Manufacturing, healthcare, education and retail employers are offering more benefit choices to their employees, specifically high-deductible health plans and the voluntary benefits that accompany them. By analyzing benefit election choices made by workers in 260 companies across those four industries, cloud-based benefit provider Benefitfocus found that more employers are offering HDHPs alongside traditional plans.
With the rise in utilization of HDHPs, employers need to better communicate the value of incorporating voluntary benefits to protect employees from the out-of-pocket exposure that comes from such plans, says Jeff Oldham, senior vice president at Benefitfocus.
More manufacturers adopted HDHPs (61%) this year than any other type of employer, according to Benefitfocus’ State of Employee Benefits — Industry Edition report. The number of education industry employers offering HDHPs doubled to 44% over the past year. Slightly more than half of healthcare employers offered an HDHP in addition to traditional plans, which was up from 37% in 2016, according to Benefitfocus.
HDHP adoption also increased 30% among retail employees over the past year. Benefitfocus also found that nearly 40% of retail employees elected at least one of three income-protection voluntary benefits and 11% elected all three, which produced year-over-year increases of 77% and 1,000%, respectively.
“Educating employees on new options and the pros or cons of each plan in context of their own needs is as important as the plan offering itself,” says Oldham.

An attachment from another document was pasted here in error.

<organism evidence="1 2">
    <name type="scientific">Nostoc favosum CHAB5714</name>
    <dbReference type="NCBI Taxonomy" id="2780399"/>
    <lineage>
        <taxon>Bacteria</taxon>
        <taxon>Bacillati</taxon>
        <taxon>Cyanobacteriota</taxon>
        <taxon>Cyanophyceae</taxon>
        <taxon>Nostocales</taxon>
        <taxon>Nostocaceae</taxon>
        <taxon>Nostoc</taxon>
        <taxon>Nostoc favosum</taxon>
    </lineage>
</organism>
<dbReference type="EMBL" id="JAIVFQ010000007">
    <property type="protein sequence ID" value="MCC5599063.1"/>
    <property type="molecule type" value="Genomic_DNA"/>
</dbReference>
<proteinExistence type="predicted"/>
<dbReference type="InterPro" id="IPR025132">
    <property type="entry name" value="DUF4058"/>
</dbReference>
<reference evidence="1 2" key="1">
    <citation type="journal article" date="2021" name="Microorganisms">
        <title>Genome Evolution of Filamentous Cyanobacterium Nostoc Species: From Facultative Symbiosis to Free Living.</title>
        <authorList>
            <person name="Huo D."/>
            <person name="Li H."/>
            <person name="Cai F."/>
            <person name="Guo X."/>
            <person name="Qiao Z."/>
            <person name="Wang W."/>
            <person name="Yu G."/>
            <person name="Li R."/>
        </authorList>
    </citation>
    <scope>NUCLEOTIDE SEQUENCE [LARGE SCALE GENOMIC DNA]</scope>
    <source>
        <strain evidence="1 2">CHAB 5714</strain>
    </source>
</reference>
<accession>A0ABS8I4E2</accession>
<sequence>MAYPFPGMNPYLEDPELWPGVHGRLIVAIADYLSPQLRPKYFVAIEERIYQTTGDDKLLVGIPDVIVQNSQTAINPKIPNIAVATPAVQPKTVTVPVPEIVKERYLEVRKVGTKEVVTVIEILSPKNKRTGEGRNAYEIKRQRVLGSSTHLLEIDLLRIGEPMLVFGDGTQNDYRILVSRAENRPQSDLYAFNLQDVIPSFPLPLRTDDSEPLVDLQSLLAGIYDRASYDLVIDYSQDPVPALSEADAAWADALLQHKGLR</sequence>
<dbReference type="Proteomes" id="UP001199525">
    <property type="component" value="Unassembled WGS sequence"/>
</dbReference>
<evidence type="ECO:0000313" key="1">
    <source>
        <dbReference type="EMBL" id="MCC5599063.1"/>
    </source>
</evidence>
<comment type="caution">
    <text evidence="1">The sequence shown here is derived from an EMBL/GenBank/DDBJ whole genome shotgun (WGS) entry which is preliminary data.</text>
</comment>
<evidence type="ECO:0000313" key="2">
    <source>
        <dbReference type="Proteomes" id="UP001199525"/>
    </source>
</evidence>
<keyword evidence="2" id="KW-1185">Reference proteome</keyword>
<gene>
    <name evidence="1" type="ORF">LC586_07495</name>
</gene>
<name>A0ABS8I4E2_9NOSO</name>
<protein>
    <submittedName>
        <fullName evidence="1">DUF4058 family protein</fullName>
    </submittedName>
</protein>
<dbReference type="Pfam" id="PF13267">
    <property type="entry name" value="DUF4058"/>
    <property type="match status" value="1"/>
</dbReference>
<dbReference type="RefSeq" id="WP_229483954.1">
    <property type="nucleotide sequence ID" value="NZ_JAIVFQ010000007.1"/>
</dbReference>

Oldham says benefit advisers should keep in mind that one size does not fit all when it comes to benefits packages. “It’s about giving a diverse workforce, which every industry and employer has, whether due to age or lifestyle, the option to pick what benefit will support them best,” he says.
For example, while the healthcare industry went from 48% of employers offering at least one accident, critical illness or hospital indemnity voluntary plan in 2016 to 57% in 2017, the manufacturing industry saw a greater leap in voluntary offerings, from 34% last year to 55% this year.
Overall, Oldham identifies two key takeaways from the report: Be sure clients have a wide selection of healthcare plans and voluntary benefits to fill coverage gaps, as well as proper education so that participants understand their choices.
“The perfect benefits package means nothing if an employee doesn’t know how to properly choose and use it,” Oldham says. “Brokers and advisers can do their part by strengthening benefits education so employees can make the best choices for their individual needs. Due to the additional risk and responsibility this new healthcare landscape places on employees, income-protection benefits, financial wellness and digital health will begin to play a more significant part in an employee’s tool box.”
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